5G under the hammer

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The auction for the new 5G mobile communications standard frequencies is now underway. The Federal Network Agency will be offering frequency blocks to the four network providers admitted to the auction. Taking part are Vodafone, Telefonica Deutschland, United Internet subsidiary Drillisch, and of course Deutsche Telekom. So why are we bidding and what exactly will be happening at the auction? Wolfgang Kopf, Head of Group Public & Regulatory Affairs at Deutsche Telekom AG, provides the answers.

Wolfgang Kopf

Wolfgang Kopf, Senior Vice President for Group Public and Regulatory Affairs at Deutsche Telekom AG.

Why does Deutsche Telekom join the auction?

The frequencies being auctioned are an important basis for the rollout of 5G networks in metropolitan areas and for industrial applications. By participating in the auction, we are pursuing our objective of providing the best mobile coverage for consumers and industry. In the future, the networking of machines and the Internet of Things will become increasingly important. We want to establish the most powerful digital infrastructure for digitalization in Germany and 5G is a key future technology for doing so. We intend to participate in the digital transformation with a multi-billion-euro investment program in 5G.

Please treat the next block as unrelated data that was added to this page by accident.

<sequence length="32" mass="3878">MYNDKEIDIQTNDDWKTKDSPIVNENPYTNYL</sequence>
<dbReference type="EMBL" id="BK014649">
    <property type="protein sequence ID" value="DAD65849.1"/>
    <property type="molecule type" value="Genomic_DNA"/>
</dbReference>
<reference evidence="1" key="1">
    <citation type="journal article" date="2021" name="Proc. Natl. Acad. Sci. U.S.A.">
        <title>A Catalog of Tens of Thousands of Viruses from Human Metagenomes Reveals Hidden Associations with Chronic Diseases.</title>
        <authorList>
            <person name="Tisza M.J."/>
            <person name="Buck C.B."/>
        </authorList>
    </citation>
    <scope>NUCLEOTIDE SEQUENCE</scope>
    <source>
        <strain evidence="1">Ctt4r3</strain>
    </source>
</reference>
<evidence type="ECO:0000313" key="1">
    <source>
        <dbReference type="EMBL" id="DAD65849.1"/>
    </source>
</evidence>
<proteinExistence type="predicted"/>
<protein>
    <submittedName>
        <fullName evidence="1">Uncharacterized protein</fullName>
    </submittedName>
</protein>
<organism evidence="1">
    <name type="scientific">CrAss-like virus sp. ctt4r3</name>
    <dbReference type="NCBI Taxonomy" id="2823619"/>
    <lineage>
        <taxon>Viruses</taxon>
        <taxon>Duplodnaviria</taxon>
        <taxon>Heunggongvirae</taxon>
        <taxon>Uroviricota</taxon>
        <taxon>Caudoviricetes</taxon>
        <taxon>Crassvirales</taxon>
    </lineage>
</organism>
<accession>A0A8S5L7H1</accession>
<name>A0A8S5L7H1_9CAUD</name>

How much does one of these frequency blocks cost?

Total minimum bid prices amount to just over 100 million euros. A total of 12 frequency packages in the 2 Gigahertz range and 29 frequency packages in the 3.6 Gigahertz range will be put up for auction. It goes without saying that now at the beginning of the auction we cannot state just how much Deutsche Telekom will be spending.

Can the Federal Network Agency’s ambitious build-out obligations be achieved?

We will all have to work together to achieve this. Germany currently has the longest approval procedure for new antenna sites in all of Europe. A myriad of bureaucratically construed regulations, understaffing in public administration, and citizens’ initiatives that oppose the local installation of cellular antennas all throw a monkey wrench into the works. It is also unclear whether the construction capacities needed to establish such a great number of sites in the time required to meet these coverage requirements will even be available on the market. To build the new antennas, we therefore need faster, streamlined procedures, along with the provision and shared use of sites, empty conduits, and other facilities on public property. Nevertheless, it is uncertain whether all of the build-out obligations can be fulfilled. An action is being brought against them for this reason.

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